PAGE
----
Tillman's Roadhouse, Shinsei, Mi Cocina (DFW)
Thanks to all who provided recommendations on my original thread:
As I suspected, not everything went according to plan and some of the places I had on my list will have to wait, but we did have some good meals during our short trip to Dallas.
A double-barreled gun serving as a door handle provides entry to this eclectically-decorated restaurant in the Bishop Arts District. Chandeliers and wood-carved animal heads on the walls? I wouldn’t have dreamed it up, but it’s a well-designed space and everyone enjoyed the room and most of the food.
The menu matched the décor, offering some familiarity with some regional and unique twists. Three out of six ordered the very strong blood-orange margarita ($9), which packed quite a punch. Truffled popcorn and warm peanuts were placed on the table, which we all enjoyed; even my extremely picky sister and truffle-disliking girlfriend liked the popcorn. We ordered the trio of fries ($9, parmesan black pepper kennebec fries, chile dusted purple peruvian fries and smoked salt scented sweet potato fries with housemade catsup and horseradish pickle mayo) for the table. Who needs a trio when you serve sweet potato fries with smoked salt? Of all the SPFs I’ve eaten, these surpass all others – they were simply perfect.
For mains, I couldn’t resist the chicken fried hangar steak ($21, with garlic whippers, bacon braised green beans and charred poblano gravy). It was lightly breaded, cooked to specs (medium-rare, as suggested by the server) and was tasty, but didn’t wow (two others at the table felt the same way). Perhaps a flat-iron would be a better choice? The gravy was good but I think it needed to be thicker and served with a larger serving. The potatoes had a nice garlic kick and the beans were awesome but very heavy on the salt (and I have a high-tolerance). My mother ordered the grilled garlic chicken ($17, with watermelon carpaccio, tomato, basil and roasted corn relish) which she enjoyed; she’s a light eater and finished most of it which says something. My girlfriend ordered the chipotle bbq ribs ($21, on white cheddar mac-n-cheese) and I’m glad she did – smoky, super tender which a really good kick of chipotle, these were really good ribs; the rich mac and cheese helped cut the spice and richness of the ribs. I wasn’t even that hungry when I ate her leftovers the next day and I devoured them.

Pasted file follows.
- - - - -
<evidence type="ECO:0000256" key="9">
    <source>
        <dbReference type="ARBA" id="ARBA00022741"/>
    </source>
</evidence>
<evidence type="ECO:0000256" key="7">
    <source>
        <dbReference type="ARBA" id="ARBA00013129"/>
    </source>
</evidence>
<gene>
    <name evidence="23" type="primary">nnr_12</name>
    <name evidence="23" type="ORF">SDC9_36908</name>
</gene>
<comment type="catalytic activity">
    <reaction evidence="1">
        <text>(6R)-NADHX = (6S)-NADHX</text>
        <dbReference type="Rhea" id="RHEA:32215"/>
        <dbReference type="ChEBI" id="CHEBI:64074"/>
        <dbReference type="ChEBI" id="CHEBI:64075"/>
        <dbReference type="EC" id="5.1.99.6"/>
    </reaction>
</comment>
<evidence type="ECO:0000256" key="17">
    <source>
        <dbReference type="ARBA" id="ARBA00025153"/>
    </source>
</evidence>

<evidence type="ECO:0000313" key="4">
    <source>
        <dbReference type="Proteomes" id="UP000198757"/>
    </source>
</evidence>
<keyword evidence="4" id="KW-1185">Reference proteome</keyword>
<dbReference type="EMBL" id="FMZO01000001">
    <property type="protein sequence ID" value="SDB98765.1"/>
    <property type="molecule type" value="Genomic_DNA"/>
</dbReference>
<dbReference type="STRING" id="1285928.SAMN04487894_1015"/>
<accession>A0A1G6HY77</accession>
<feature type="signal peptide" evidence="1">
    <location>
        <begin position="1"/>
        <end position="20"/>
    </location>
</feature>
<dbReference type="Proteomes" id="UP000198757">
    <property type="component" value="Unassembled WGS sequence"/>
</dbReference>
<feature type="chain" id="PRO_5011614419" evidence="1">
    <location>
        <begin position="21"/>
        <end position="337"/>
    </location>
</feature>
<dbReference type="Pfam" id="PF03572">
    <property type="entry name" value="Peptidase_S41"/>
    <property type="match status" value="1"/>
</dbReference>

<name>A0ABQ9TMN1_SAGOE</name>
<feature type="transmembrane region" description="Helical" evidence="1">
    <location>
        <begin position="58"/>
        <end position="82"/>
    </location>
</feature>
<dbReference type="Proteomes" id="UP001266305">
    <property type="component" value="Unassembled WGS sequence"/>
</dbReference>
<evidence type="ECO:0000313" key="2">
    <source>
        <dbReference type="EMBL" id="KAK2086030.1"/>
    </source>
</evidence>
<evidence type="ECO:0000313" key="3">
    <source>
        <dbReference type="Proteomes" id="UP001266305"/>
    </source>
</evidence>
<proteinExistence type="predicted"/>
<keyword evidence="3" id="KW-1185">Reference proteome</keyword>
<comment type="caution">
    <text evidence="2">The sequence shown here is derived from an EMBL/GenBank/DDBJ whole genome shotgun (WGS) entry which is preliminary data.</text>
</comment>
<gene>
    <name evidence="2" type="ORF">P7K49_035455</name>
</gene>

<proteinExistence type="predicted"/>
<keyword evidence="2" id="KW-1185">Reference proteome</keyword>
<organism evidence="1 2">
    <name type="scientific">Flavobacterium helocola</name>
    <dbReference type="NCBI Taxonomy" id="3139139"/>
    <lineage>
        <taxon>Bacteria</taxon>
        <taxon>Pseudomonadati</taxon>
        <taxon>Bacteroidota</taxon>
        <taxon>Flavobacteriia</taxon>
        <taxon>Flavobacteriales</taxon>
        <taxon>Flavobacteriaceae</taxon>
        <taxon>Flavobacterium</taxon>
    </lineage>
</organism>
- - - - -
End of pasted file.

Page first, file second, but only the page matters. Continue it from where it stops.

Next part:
Tax and tip with two Blue Moons and a few blood orange margaritas ($9, strong!) came to around $210 which I thought was a good value. Service was relaxed, friendly and efficient, about all you can ask for. We all enjoyed Tillman’s Roadhouse, and my cousin who lives in town thanked me for suggesting it. Sweet potato fries won’t ship very well, will they?
We had reservations for eight at Shinsei on Friday night at an upstairs table just off the bar. The place was packed, so I’m glad we were able to secure last-minute reservations. Three at our table at been here before, and said they usually stick with sushi; I had already decided against this because I already had my mind set about ordered a cooked entrée. They were offering a special of whole yellowtail cooked tempura style served with three sauces (spicy mayo, something hoisin-based and a third I don’t remember). They had removed most of the meat which helped with passing it around and serving; it was nice and crisp, moist and simply delicious. Again, picky sister enjoyed this dish, a real shocker for me. Our waitress urged the brave to pick at the head because there was still more meat, which I very happily did.
Sister also ordered calamari tempura ($15, orange soy glaze) which was okay, but too sweet.
As everyone filled out the sushi card, I ordered the traditional black miso cod ($29, garlic toasted bok choy and corn sake soup) and also added an order of kona kampachi sashimi ($13). I’m not entirely sure what the full sushi order consisted of, but I know there was a spider roll ($8), shrimp tempura roll ($8), tempura spicy tuna roll ($12), multiple spicy tuna rolls ($8/ea), multiple California rolls ($8/ea), tuna roll ($7) and yellowtail nigiri ($7).